Osteoprotegerin, a member of the TNF receptor super-family, is a ubiquitous secreted homodimeric cytokine able to bind RANKL and then inhibit the RANK/RANKL interaction, as well as any further osteoclast differentiation and activation (83–85). A disruption in the RANKL/OPG ratio in favor of RANKL has been shown to be responsible for severe osteolysis in a tumoral context (86). Accordingly, overexpressing OPG to restore this equilibrium between OPG and RANKL expression appears to be a promising approach for limiting tumor-associated bone lesions. For the first time, our team has shown significant therapeutic benefits of OPG in primary bone tumors. In a preclinical model of osteosarcoma, OPG delivered by non-viral gene transfer effectively inhibited tumor growth and tumor-associated osteolysis, significantly increasing animal survival (81). Several studies have tested OPG overexpression in OS and Ewing sarcoma preclinical models with promising results, especially in osteosarcoma (81). Moreover, despite its clinical efficiency in preventing osteolytic lesions, a major issue for OPG-Fc administration as an adjuvant therapeutic agent in a tumor context is its ability to inhibit the apoptosis induced by TNF-related apoptosis inducing ligand (TRAIL) (87). The dual effect of OPG may inhibit TRAIL-induced apoptosis of tumor cells, a natural mechanism for preventing tumor development (88). In addition, TRAIL’s ability to both induce apoptosis in sensitive Ewing Sarcoma cell lines and prevent tumor development has already been demonstrated in vitro by Wietzerbin’s team and in vivo by our team in a preclinical model induced by intratibial injection of Ewing sarcoma cells in nude mice (89, 90). To avoid the potential protumoral effect of OPG, the recombinant protein RANK-Fc, the soluble form of RANK, could be used in Ewing sarcoma to block RANKL activity. RANK-Fc is unable to bind TRAIL, and its efficacy has already been demonstrated in preventing tumor-associated osteolysis and, indirectly, tumor growth in preclinical models of bone metastases, such as prostate, lung, and breast cancer (91–93). Our team also showed how RANK-Fc, when delivered by non-viral gene transfer, is able to prevent osteolytic lesions and tumor development, thus inducing an increase in animal survival in a preclinical rodent model of osteosarcoma (82). The same efficacy can be expected in Ewing sarcoma but remains to be tested. For clinical transfer, denosumab is a monoclonal antibody specific for human RANKL, which was initially developed to treat osteoporosis (94). It was then used for painful bone metastases with effective results (95–98). It was subsequently found to also be effective for giant cell tumor of bone, a benign but destructive neoplasm with severe osteolytic lesions, in which transformed mononuclear cells secrete high levels of RANKL, causing osteoclast hyperactivity (99).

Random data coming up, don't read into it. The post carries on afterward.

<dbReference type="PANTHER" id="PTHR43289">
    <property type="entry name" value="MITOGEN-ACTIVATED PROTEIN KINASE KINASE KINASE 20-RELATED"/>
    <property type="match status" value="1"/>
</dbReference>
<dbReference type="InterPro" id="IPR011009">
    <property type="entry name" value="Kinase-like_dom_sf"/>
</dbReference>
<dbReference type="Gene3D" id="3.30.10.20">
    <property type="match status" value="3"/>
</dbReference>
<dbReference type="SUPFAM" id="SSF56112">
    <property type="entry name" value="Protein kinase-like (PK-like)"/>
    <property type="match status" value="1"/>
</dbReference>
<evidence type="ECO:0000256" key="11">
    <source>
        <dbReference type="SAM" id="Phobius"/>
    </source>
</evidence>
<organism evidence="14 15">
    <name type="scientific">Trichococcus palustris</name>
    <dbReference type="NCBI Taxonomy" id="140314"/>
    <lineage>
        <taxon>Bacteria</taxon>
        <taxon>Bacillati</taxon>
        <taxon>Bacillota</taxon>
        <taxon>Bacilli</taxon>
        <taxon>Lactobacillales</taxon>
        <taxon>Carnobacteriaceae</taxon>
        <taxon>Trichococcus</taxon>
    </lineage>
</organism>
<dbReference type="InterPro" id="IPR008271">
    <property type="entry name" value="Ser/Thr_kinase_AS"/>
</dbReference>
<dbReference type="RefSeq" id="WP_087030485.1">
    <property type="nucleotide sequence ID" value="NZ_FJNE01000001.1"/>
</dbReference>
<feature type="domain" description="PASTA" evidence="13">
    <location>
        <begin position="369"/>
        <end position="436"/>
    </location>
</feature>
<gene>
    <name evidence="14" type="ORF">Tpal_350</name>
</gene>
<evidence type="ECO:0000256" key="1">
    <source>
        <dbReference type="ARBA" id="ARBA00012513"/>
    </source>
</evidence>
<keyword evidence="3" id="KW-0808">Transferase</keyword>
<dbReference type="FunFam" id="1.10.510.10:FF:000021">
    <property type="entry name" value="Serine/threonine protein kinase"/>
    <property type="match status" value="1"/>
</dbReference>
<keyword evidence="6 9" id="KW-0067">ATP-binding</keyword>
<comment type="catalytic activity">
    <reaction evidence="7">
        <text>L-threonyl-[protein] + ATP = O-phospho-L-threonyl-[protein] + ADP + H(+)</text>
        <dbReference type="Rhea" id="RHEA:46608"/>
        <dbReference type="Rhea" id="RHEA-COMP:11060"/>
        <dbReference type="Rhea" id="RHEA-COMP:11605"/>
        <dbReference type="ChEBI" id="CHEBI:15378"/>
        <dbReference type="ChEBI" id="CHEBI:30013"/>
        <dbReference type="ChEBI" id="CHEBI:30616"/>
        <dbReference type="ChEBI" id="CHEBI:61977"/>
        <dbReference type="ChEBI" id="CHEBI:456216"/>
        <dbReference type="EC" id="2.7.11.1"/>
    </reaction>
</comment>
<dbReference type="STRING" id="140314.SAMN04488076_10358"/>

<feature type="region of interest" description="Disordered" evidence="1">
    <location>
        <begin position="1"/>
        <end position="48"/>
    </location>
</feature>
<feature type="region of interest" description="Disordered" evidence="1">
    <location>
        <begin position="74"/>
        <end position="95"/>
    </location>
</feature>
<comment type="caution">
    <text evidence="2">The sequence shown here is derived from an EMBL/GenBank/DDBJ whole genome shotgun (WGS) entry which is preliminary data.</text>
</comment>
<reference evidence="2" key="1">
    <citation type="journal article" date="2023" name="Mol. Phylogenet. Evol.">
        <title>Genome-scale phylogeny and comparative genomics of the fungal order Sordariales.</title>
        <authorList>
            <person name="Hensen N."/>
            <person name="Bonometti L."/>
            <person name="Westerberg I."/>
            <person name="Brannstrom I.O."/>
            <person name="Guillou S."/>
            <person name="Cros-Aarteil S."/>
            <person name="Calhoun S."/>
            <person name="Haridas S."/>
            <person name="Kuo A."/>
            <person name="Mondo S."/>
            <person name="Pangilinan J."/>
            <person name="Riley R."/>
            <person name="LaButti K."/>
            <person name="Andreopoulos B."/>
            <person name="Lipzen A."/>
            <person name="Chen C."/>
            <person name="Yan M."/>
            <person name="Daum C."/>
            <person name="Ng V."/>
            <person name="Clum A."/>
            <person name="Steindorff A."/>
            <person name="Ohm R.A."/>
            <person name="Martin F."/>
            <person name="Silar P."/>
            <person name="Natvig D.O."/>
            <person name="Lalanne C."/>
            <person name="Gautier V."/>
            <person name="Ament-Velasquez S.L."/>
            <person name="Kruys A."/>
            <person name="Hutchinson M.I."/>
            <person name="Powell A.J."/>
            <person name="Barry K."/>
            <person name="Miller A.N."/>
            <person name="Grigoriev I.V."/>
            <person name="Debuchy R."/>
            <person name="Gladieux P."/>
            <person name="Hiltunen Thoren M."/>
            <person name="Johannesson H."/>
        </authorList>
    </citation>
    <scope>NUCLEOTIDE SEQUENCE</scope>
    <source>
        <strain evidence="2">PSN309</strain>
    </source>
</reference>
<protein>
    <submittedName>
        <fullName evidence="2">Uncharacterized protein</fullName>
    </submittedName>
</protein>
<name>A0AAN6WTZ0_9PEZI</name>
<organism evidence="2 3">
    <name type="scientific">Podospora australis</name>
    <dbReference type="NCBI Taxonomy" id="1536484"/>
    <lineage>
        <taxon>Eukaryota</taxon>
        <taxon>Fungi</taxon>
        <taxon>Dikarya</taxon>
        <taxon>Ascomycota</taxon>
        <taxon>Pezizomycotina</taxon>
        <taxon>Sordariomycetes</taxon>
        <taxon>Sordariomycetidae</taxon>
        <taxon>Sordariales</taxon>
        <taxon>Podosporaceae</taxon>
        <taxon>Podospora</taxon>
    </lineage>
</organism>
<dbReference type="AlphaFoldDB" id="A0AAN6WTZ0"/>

Targeting Other Aspects of the Bone Microenvironment in Ewing Sarcoma
Besides bone cells themselves, the tumor microenvironment of primary bone tumors provides factors that are favorable for tumor initiation, progression, therapy resistance, or metastatic dissemination. Of the different constituents or aspects of this peculiar microenvironment, special attention has been paid to hypoxia, escape from the immune system, angiogenesis, growth factors from the microenvironment, and modification of the microenvironment itself by therapeutic agents that may interfere with tumor progression (Figure 4).
Figure 4. Particular bone microenvironment that may affect tumor initiation, progression, or dissemination. Bone microenvironment is characterized by high hypoxia, high acidity, OPG release, and the influence of the cytokines (IL-6, IL-8, IL-11, and TNF-α) produced by cells from the immune system. IL, interleukin; TNF, tumor necrosis factor; OPG, osteoprotegerin.
Hypoxia is an important condition in the tumor cell microenvironment associated with a more aggressive phenotype and poor prognosis of many cancers in adults. For example, intratumoral hypoxia is a common finding in breast cancer associated with a significantly increased risk of metastasis and patient mortality (100). Hypoxia-inducible factors activate the transcription of a large battery of genes encoding proteins that promote primary tumor vascularization and growth, stromal cell recruitment, extracellular matrix remodeling, pre-metastatic niche formation, cell motility, local tissue invasion, extravasation at sites of metastasis, and maintenance of the cancer stem cell phenotype that is required to generate secondary tumors. It is also known that severe and long-lasting hypoxia results in necrosis, thus being correlated with unfavorable outcome. Concerning Ewing sarcoma, a clinical study previously reported a strong correlation between the presence and the amount of necrotic areas in the tumor with the risk of metastases (101). In addition, Aryee et al. reported that HIF-1α expression was detectable in 18/28 primary tumors from the Ewing sarcoma family and that EWS-FLI1 was up-regulated in a HIF-1α-dependent manner (102). In addition, this study revealed that hypoxia stimulated the invasiveness and soft agar colony formation of Ewing sarcoma cells in vitro. Further studies suggest that EWS-FLI1 regulation in an hypoxic environment may occur at the posttranscriptional level, which is supported by the observation that HIF-1α-activated genes, such as VEGF, Aldolase-C, GLUT-1, CA9, and IGFBP3, were increased under hypoxia, whereas EWS-FLI1 RNA expression remained unchanged (103). It is also suggested that hypoxia increases Ewing sarcoma malignancy through enhancing invasive and colony-formation capacities. Furthermore, it could be proposed that hypoxia may contribute to the aggressive metastatic behavior of Ewing sarcoma, as HIF-1α and EWS-FLI1 may function together in both synergistic and antagonistic cross-talk under hypoxia conditions. Therefore, drugs that target hypoxia need to be tested in Ewing sarcoma models.